Dr. Sergey Dvoryanov, lecturer at the Department of Humanities and Socio-Political Sciences, Moscow State Technical University, Russia, spoke about the need to develop peace diplomacy. “We need the science of peace, which should include sociology and psychology,” he said. It would represent a comprehensive strategy and form a new multidisciplinary “science of peace,” he said, which would be dedicated to the memory of Rev. Moon.  He also proposed creating a publication about peace with contributions from diverse sources—rappers, astronauts, sports figures, artists, etc. Most fundamentally, Dr. Dvoryanov called for a new platform of the education of the heart. The family is the school of love and parents are the teachers, but science and technology can also be harnessed as a means to foster morals, values and ethics.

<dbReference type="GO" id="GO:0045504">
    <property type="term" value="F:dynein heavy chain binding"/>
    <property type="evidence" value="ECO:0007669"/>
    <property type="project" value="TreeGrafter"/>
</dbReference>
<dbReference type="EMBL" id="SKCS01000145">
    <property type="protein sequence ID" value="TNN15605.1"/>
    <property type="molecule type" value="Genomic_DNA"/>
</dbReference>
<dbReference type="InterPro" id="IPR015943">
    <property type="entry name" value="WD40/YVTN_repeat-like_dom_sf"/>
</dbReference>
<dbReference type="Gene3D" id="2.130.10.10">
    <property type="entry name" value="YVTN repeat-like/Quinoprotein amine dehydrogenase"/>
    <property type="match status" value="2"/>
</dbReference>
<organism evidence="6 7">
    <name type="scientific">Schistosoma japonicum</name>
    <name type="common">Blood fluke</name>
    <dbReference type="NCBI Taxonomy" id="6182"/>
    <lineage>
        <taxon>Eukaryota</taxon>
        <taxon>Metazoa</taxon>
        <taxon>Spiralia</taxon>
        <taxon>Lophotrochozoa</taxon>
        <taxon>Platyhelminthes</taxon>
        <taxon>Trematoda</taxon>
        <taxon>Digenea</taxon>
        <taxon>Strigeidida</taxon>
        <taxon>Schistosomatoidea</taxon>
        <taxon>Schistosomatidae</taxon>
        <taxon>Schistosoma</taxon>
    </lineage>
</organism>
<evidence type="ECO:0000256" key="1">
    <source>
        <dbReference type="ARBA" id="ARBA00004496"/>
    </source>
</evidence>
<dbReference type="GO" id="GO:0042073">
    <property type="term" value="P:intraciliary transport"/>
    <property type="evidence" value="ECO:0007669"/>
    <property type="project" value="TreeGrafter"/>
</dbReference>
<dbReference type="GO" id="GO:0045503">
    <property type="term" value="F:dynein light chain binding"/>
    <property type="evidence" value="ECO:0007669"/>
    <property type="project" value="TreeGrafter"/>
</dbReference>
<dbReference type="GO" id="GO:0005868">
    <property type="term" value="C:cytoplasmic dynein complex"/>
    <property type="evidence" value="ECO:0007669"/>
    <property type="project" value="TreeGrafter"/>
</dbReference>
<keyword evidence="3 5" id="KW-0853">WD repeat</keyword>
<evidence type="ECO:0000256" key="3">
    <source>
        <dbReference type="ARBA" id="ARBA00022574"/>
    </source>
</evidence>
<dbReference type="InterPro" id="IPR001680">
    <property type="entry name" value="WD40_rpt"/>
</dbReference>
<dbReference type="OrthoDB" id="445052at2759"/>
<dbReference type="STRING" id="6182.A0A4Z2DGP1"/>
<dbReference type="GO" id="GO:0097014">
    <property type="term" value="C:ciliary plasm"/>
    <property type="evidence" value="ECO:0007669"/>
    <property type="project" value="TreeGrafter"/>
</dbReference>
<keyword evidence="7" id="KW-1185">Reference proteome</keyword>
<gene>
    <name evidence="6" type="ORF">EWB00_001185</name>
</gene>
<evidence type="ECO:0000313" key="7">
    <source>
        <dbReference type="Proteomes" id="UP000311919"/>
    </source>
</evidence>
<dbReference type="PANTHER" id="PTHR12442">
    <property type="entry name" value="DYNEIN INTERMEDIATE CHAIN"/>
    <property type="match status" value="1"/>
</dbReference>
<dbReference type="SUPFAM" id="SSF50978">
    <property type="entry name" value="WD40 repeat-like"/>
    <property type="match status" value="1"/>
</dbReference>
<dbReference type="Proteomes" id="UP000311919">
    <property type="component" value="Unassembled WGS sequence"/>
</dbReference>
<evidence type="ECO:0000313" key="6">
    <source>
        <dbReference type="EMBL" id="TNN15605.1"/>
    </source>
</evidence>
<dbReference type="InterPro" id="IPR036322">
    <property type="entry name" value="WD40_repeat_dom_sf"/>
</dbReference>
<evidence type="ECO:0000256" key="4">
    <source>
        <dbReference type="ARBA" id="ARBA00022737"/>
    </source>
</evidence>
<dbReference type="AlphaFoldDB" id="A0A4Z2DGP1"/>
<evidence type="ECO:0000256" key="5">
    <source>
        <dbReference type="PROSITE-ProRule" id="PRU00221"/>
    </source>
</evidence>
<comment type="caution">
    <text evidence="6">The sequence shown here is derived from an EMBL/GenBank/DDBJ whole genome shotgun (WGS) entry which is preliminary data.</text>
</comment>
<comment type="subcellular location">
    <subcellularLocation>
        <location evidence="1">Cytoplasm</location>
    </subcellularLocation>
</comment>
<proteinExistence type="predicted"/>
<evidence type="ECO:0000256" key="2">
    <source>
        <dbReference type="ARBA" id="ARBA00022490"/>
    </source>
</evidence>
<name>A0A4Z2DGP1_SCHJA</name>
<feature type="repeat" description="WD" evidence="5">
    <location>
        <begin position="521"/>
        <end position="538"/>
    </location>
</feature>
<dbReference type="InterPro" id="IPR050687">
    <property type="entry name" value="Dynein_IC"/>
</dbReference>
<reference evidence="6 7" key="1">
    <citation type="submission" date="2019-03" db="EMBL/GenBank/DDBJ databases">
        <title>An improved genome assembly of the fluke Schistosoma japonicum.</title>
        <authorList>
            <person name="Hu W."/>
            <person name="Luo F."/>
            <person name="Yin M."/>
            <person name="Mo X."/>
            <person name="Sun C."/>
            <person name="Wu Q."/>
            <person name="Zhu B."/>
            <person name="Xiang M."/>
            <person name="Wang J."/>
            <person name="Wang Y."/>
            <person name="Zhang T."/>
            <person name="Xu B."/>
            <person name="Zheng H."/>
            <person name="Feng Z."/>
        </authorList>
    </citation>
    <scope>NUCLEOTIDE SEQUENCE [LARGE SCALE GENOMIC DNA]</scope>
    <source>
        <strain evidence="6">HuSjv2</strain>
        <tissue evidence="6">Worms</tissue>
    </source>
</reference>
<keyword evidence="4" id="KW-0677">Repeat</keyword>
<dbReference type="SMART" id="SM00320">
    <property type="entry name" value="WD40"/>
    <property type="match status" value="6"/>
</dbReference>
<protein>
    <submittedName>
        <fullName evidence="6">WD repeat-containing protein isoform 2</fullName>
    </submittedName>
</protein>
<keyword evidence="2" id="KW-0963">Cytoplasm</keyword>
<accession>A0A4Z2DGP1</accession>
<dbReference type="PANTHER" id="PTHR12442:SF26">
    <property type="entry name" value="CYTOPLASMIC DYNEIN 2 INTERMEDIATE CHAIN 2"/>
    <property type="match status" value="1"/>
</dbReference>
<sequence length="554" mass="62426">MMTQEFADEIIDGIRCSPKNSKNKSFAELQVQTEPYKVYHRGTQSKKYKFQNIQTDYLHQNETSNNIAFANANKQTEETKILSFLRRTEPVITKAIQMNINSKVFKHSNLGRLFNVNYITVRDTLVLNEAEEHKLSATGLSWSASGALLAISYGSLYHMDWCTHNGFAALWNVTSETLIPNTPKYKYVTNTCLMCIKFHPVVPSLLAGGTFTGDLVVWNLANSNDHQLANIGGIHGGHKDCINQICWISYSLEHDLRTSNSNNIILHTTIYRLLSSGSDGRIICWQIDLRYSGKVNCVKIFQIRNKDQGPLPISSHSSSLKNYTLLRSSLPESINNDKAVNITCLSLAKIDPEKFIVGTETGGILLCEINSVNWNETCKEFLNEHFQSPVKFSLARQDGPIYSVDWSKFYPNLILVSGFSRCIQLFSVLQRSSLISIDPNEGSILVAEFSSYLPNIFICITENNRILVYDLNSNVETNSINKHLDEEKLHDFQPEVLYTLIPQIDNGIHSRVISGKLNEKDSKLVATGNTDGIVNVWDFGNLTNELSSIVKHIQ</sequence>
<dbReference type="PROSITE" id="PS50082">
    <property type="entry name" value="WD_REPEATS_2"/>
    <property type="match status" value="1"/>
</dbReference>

Ven. Professor Medagampitiye Wijithadhamma, head of the Department of Pali and Buddhist Studies, University of Sri Jayewardenepura, Sri Lanka, pointed out that the world faces many problems, especially in the areas of human security and peace. He said there are studies about peace but not peacebuilding. “We should introduce mind training—how can we change the mind of people? We should develop humanity in the people and between the people. Hatred and ignorance, etc., disturb peace. We have to organize a curriculum which addresses this. We have to teach correct understanding of religions and practice and promote the four main ideas in Buddhism: kindness, compassion, empathy and mental calmness.”